Everton manager Sam Allardyce insists he wants to stay for the long term after a woeful run of form left his position under threat.
The 63-year-old’s position has come under scrutiny in recent weeks after just two wins in 12 matches, while their last away win came at Newcastle three months ago.
Unhappy fans, for whom Allardyce was not a popular choice when he was appointed in November, have been calling for his 18-month contract to be ended in the summer.
But the manager is taking a wider view of things, and ahead of crunch talks with major shareholder Farhad Moshiri about the future, he insisted he wanted to stay for the long term.
asked whether he wanted to stay at the club he said: “Of course.
“I am having talks with him (Moshiri) but those talks are confidential.
“I came out of retirement because there was a long-term plan at Everton, a long-term aspect of going forward which I was excited to be a part of and understanding the history of Everton Football Club.
“It is a difficult period at the moment, yes, but we have to turn that around and start on Saturday.
“There are tough times and there are times when you have to draw in and close the doors and stay focused on what you want to try to achieve.
“It is my responsibility to get the team to play to the level they know they can play; players’ responsibility on the field of play is to play their best and I think when they play their best we can give anyone a game.”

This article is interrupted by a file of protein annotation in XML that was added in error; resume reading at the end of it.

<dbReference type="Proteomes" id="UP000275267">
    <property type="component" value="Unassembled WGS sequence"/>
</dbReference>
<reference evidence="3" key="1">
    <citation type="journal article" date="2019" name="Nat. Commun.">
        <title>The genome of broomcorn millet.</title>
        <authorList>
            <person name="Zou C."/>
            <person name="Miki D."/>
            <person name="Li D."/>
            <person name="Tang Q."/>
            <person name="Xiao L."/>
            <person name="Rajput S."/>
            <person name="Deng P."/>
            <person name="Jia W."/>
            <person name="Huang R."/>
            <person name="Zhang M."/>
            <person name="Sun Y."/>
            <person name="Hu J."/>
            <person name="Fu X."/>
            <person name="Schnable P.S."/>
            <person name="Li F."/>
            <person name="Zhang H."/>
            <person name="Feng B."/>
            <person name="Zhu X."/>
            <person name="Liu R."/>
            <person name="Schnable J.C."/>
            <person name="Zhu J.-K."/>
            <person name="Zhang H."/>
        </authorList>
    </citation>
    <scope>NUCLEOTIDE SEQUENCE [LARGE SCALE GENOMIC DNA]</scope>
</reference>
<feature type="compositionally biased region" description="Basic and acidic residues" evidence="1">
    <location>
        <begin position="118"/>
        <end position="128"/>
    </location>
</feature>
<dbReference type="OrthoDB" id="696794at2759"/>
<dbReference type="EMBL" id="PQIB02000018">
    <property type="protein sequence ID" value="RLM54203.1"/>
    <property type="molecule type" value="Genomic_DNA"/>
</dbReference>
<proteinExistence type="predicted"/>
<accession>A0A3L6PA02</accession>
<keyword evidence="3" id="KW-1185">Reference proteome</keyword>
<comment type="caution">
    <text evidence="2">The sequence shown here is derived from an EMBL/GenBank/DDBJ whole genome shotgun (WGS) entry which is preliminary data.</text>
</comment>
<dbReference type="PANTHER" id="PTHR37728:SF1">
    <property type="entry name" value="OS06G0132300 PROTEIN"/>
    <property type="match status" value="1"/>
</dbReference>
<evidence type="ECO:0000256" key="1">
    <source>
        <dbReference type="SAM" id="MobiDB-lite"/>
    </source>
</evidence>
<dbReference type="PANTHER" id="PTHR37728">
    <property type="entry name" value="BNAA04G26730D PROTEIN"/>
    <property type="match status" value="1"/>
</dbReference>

Allardyce’s position has not been helped by comments he made a week ago when he likened Everton’s ambitions to former clubs Newcastle and West Ham.
That sparked supporters’ anger and defeat at Burnley 24 hours later, having taken the lead, intensified the calls for him to go.
“Every club’s fans have a lot of passion but like I said at the time the history of Everton is far greater than that of Newcastle and West Ham,” added the Toffees boss.
“For me Everton is completely different from Newcastle or West Ham but it was just a comparison, it wasn’t anything other than that.
“The ambition of Everton is different to Newcastle and different to West Ham but if you don’t play as well as they expect you to do they show their disapproval and that’s what you have to deal with as a manager.
“You have to turn that around and get everyone behind you.”